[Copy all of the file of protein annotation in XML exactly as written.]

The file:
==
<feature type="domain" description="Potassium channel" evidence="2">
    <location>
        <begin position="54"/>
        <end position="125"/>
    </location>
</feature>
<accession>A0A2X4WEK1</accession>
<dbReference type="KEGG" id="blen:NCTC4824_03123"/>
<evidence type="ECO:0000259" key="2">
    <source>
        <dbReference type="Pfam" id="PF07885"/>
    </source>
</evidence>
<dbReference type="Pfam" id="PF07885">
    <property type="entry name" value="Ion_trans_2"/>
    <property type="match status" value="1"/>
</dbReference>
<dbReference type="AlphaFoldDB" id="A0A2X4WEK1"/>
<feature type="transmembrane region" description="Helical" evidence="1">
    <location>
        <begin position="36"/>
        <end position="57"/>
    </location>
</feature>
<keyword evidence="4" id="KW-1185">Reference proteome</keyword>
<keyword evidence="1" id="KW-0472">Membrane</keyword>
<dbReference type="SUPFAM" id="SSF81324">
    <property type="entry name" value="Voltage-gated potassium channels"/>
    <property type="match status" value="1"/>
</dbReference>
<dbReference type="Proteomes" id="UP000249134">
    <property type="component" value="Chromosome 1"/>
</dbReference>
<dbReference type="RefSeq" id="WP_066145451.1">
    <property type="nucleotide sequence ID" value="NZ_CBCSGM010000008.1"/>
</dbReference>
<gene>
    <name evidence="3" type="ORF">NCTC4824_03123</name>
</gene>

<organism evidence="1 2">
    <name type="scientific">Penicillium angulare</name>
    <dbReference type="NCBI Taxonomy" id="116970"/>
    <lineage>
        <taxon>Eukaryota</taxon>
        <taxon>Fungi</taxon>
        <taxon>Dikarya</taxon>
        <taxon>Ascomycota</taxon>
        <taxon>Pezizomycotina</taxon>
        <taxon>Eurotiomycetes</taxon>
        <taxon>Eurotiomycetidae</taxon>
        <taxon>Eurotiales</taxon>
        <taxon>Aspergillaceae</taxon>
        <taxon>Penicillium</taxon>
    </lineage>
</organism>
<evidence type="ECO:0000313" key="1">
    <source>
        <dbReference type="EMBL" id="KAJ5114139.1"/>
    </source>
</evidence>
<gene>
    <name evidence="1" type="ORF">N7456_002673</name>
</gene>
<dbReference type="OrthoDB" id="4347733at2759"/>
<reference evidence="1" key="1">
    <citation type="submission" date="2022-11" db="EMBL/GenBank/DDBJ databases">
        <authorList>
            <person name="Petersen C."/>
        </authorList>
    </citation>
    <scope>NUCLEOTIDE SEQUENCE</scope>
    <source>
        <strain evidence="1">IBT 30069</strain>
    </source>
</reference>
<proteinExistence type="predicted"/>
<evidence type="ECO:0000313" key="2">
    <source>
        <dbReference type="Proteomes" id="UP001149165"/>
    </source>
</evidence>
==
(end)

<feature type="domain" description="Potassium channel" evidence="2">
    <location>
        <begin position="54"/>
        <end position="125"/>
    </location>
</feature>
<accession>A0A2X4WEK1</accession>
<dbReference type="KEGG" id="blen:NCTC4824_03123"/>
<evidence type="ECO:0000259" key="2">
    <source>
        <dbReference type="Pfam" id="PF07885"/>
    </source>
</evidence>
<dbReference type="Pfam" id="PF07885">
    <property type="entry name" value="Ion_trans_2"/>
    <property type="match status" value="1"/>
</dbReference>
<dbReference type="AlphaFoldDB" id="A0A2X4WEK1"/>
<feature type="transmembrane region" description="Helical" evidence="1">
    <location>
        <begin position="36"/>
        <end position="57"/>
    </location>
</feature>
<keyword evidence="4" id="KW-1185">Reference proteome</keyword>
<keyword evidence="1" id="KW-0472">Membrane</keyword>
<dbReference type="SUPFAM" id="SSF81324">
    <property type="entry name" value="Voltage-gated potassium channels"/>
    <property type="match status" value="1"/>
</dbReference>
<dbReference type="Proteomes" id="UP000249134">
    <property type="component" value="Chromosome 1"/>
</dbReference>
<dbReference type="RefSeq" id="WP_066145451.1">
    <property type="nucleotide sequence ID" value="NZ_CBCSGM010000008.1"/>
</dbReference>
<gene>
    <name evidence="3" type="ORF">NCTC4824_03123</name>
</gene>

<organism evidence="1 2">
    <name type="scientific">Penicillium angulare</name>
    <dbReference type="NCBI Taxonomy" id="116970"/>
    <lineage>
        <taxon>Eukaryota</taxon>
        <taxon>Fungi</taxon>
        <taxon>Dikarya</taxon>
        <taxon>Ascomycota</taxon>
        <taxon>Pezizomycotina</taxon>
        <taxon>Eurotiomycetes</taxon>
        <taxon>Eurotiomycetidae</taxon>
        <taxon>Eurotiales</taxon>
        <taxon>Aspergillaceae</taxon>
        <taxon>Penicillium</taxon>
    </lineage>
</organism>
<evidence type="ECO:0000313" key="1">
    <source>
        <dbReference type="EMBL" id="KAJ5114139.1"/>
    </source>
</evidence>
<gene>
    <name evidence="1" type="ORF">N7456_002673</name>
</gene>
<dbReference type="OrthoDB" id="4347733at2759"/>
<reference evidence="1" key="1">
    <citation type="submission" date="2022-11" db="EMBL/GenBank/DDBJ databases">
        <authorList>
            <person name="Petersen C."/>
        </authorList>
    </citation>
    <scope>NUCLEOTIDE SEQUENCE</scope>
    <source>
        <strain evidence="1">IBT 30069</strain>
    </source>
</reference>
<proteinExistence type="predicted"/>
<evidence type="ECO:0000313" key="2">
    <source>
        <dbReference type="Proteomes" id="UP001149165"/>
    </source>
</evidence>